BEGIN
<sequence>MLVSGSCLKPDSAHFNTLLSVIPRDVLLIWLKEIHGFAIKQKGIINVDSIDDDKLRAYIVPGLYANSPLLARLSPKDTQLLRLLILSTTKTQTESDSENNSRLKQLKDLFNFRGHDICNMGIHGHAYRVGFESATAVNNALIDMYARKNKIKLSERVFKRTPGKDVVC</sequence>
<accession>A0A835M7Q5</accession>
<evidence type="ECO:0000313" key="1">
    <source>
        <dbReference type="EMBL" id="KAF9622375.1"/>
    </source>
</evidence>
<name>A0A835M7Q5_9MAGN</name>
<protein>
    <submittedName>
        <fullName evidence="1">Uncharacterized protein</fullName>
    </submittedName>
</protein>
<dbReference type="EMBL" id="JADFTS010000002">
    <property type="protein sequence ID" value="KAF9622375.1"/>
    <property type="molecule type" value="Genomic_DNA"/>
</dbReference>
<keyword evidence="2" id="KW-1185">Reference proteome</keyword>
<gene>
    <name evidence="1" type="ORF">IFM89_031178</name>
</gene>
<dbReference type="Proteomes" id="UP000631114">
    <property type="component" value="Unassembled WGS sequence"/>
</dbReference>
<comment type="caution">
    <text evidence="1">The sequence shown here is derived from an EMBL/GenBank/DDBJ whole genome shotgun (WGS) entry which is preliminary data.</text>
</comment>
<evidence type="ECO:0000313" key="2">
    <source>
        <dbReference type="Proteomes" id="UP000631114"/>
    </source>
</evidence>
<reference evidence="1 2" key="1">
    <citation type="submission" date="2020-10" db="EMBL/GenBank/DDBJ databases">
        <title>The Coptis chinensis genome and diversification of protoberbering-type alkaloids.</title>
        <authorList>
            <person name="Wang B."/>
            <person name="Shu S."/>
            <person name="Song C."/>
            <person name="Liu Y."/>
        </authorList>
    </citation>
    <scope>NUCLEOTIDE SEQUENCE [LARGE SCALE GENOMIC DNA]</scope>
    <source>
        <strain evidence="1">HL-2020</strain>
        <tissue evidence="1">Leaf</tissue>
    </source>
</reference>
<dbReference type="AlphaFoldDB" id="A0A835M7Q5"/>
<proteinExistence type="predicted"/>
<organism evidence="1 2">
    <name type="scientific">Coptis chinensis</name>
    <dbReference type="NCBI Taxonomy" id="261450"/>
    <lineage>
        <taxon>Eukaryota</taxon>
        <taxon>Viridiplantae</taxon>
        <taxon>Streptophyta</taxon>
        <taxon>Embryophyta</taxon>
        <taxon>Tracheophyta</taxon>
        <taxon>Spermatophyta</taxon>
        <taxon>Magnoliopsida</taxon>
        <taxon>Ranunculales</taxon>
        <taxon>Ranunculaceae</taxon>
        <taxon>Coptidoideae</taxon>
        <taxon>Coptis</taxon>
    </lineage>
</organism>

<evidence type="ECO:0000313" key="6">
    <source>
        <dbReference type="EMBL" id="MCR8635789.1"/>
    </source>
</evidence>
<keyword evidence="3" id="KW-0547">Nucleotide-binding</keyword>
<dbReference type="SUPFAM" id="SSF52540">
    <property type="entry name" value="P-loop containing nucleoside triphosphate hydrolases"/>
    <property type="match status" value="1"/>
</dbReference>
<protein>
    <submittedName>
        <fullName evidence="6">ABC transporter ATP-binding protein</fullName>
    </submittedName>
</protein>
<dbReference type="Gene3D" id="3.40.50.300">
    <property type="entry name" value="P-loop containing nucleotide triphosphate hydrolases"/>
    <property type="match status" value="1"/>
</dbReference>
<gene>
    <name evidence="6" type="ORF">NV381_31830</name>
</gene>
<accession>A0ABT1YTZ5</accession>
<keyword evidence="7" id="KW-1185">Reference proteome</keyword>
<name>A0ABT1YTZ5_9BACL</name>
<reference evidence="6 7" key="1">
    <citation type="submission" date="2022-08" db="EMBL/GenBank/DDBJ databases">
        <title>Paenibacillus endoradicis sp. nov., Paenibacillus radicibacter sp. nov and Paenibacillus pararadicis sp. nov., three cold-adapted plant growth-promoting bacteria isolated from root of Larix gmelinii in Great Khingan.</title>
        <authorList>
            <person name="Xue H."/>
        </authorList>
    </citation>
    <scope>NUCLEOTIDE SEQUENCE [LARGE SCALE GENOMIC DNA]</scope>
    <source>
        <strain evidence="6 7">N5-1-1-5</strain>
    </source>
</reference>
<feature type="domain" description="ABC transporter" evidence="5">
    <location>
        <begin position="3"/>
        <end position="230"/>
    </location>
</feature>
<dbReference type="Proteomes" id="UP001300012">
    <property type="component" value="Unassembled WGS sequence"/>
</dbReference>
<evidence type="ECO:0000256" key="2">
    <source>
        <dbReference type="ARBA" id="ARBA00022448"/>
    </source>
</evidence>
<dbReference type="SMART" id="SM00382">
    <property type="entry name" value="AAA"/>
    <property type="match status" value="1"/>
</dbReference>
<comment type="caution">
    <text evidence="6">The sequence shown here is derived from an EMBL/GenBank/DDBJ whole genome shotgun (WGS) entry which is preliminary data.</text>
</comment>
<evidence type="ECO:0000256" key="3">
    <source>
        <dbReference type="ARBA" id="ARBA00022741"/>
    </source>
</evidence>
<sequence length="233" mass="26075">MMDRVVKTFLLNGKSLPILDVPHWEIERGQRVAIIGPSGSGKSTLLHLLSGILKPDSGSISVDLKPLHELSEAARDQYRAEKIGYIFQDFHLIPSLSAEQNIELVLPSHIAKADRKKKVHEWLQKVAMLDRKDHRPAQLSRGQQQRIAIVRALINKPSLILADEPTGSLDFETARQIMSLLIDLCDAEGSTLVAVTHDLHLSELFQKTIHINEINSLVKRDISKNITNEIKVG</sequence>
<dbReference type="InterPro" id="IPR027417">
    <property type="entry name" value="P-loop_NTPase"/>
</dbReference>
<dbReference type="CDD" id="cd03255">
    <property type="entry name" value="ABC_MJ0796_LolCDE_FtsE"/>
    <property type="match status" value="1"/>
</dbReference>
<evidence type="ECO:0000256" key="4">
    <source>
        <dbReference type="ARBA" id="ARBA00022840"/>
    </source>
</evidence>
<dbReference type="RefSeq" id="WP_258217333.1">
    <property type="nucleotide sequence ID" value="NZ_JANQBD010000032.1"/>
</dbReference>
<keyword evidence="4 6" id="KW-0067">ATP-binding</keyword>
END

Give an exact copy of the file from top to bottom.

<sequence>MLVSGSCLKPDSAHFNTLLSVIPRDVLLIWLKEIHGFAIKQKGIINVDSIDDDKLRAYIVPGLYANSPLLARLSPKDTQLLRLLILSTTKTQTESDSENNSRLKQLKDLFNFRGHDICNMGIHGHAYRVGFESATAVNNALIDMYARKNKIKLSERVFKRTPGKDVVC</sequence>
<accession>A0A835M7Q5</accession>
<evidence type="ECO:0000313" key="1">
    <source>
        <dbReference type="EMBL" id="KAF9622375.1"/>
    </source>
</evidence>
<name>A0A835M7Q5_9MAGN</name>
<protein>
    <submittedName>
        <fullName evidence="1">Uncharacterized protein</fullName>
    </submittedName>
</protein>
<dbReference type="EMBL" id="JADFTS010000002">
    <property type="protein sequence ID" value="KAF9622375.1"/>
    <property type="molecule type" value="Genomic_DNA"/>
</dbReference>
<keyword evidence="2" id="KW-1185">Reference proteome</keyword>
<gene>
    <name evidence="1" type="ORF">IFM89_031178</name>
</gene>
<dbReference type="Proteomes" id="UP000631114">
    <property type="component" value="Unassembled WGS sequence"/>
</dbReference>
<comment type="caution">
    <text evidence="1">The sequence shown here is derived from an EMBL/GenBank/DDBJ whole genome shotgun (WGS) entry which is preliminary data.</text>
</comment>
<evidence type="ECO:0000313" key="2">
    <source>
        <dbReference type="Proteomes" id="UP000631114"/>
    </source>
</evidence>
<reference evidence="1 2" key="1">
    <citation type="submission" date="2020-10" db="EMBL/GenBank/DDBJ databases">
        <title>The Coptis chinensis genome and diversification of protoberbering-type alkaloids.</title>
        <authorList>
            <person name="Wang B."/>
            <person name="Shu S."/>
            <person name="Song C."/>
            <person name="Liu Y."/>
        </authorList>
    </citation>
    <scope>NUCLEOTIDE SEQUENCE [LARGE SCALE GENOMIC DNA]</scope>
    <source>
        <strain evidence="1">HL-2020</strain>
        <tissue evidence="1">Leaf</tissue>
    </source>
</reference>
<dbReference type="AlphaFoldDB" id="A0A835M7Q5"/>
<proteinExistence type="predicted"/>
<organism evidence="1 2">
    <name type="scientific">Coptis chinensis</name>
    <dbReference type="NCBI Taxonomy" id="261450"/>
    <lineage>
        <taxon>Eukaryota</taxon>
        <taxon>Viridiplantae</taxon>
        <taxon>Streptophyta</taxon>
        <taxon>Embryophyta</taxon>
        <taxon>Tracheophyta</taxon>
        <taxon>Spermatophyta</taxon>
        <taxon>Magnoliopsida</taxon>
        <taxon>Ranunculales</taxon>
        <taxon>Ranunculaceae</taxon>
        <taxon>Coptidoideae</taxon>
        <taxon>Coptis</taxon>
    </lineage>
</organism>

<evidence type="ECO:0000313" key="6">
    <source>
        <dbReference type="EMBL" id="MCR8635789.1"/>
    </source>
</evidence>
<keyword evidence="3" id="KW-0547">Nucleotide-binding</keyword>
<dbReference type="SUPFAM" id="SSF52540">
    <property type="entry name" value="P-loop containing nucleoside triphosphate hydrolases"/>
    <property type="match status" value="1"/>
</dbReference>
<protein>
    <submittedName>
        <fullName evidence="6">ABC transporter ATP-binding protein</fullName>
    </submittedName>
</protein>
<dbReference type="Gene3D" id="3.40.50.300">
    <property type="entry name" value="P-loop containing nucleotide triphosphate hydrolases"/>
    <property type="match status" value="1"/>
</dbReference>
<gene>
    <name evidence="6" type="ORF">NV381_31830</name>
</gene>
<accession>A0ABT1YTZ5</accession>
<keyword evidence="7" id="KW-1185">Reference proteome</keyword>
<name>A0ABT1YTZ5_9BACL</name>
<reference evidence="6 7" key="1">
    <citation type="submission" date="2022-08" db="EMBL/GenBank/DDBJ databases">
        <title>Paenibacillus endoradicis sp. nov., Paenibacillus radicibacter sp. nov and Paenibacillus pararadicis sp. nov., three cold-adapted plant growth-promoting bacteria isolated from root of Larix gmelinii in Great Khingan.</title>
        <authorList>
            <person name="Xue H."/>
        </authorList>
    </citation>
    <scope>NUCLEOTIDE SEQUENCE [LARGE SCALE GENOMIC DNA]</scope>
    <source>
        <strain evidence="6 7">N5-1-1-5</strain>
    </source>
</reference>
<feature type="domain" description="ABC transporter" evidence="5">
    <location>
        <begin position="3"/>
        <end position="230"/>
    </location>
</feature>
<dbReference type="Proteomes" id="UP001300012">
    <property type="component" value="Unassembled WGS sequence"/>
</dbReference>
<evidence type="ECO:0000256" key="2">
    <source>
        <dbReference type="ARBA" id="ARBA00022448"/>
    </source>
</evidence>
<dbReference type="SMART" id="SM00382">
    <property type="entry name" value="AAA"/>
    <property type="match status" value="1"/>
</dbReference>
<comment type="caution">
    <text evidence="6">The sequence shown here is derived from an EMBL/GenBank/DDBJ whole genome shotgun (WGS) entry which is preliminary data.</text>
</comment>
<evidence type="ECO:0000256" key="3">
    <source>
        <dbReference type="ARBA" id="ARBA00022741"/>
    </source>
</evidence>
<sequence length="233" mass="26075">MMDRVVKTFLLNGKSLPILDVPHWEIERGQRVAIIGPSGSGKSTLLHLLSGILKPDSGSISVDLKPLHELSEAARDQYRAEKIGYIFQDFHLIPSLSAEQNIELVLPSHIAKADRKKKVHEWLQKVAMLDRKDHRPAQLSRGQQQRIAIVRALINKPSLILADEPTGSLDFETARQIMSLLIDLCDAEGSTLVAVTHDLHLSELFQKTIHINEINSLVKRDISKNITNEIKVG</sequence>
<dbReference type="InterPro" id="IPR027417">
    <property type="entry name" value="P-loop_NTPase"/>
</dbReference>
<dbReference type="CDD" id="cd03255">
    <property type="entry name" value="ABC_MJ0796_LolCDE_FtsE"/>
    <property type="match status" value="1"/>
</dbReference>
<evidence type="ECO:0000256" key="4">
    <source>
        <dbReference type="ARBA" id="ARBA00022840"/>
    </source>
</evidence>
<dbReference type="RefSeq" id="WP_258217333.1">
    <property type="nucleotide sequence ID" value="NZ_JANQBD010000032.1"/>
</dbReference>
<keyword evidence="4 6" id="KW-0067">ATP-binding</keyword>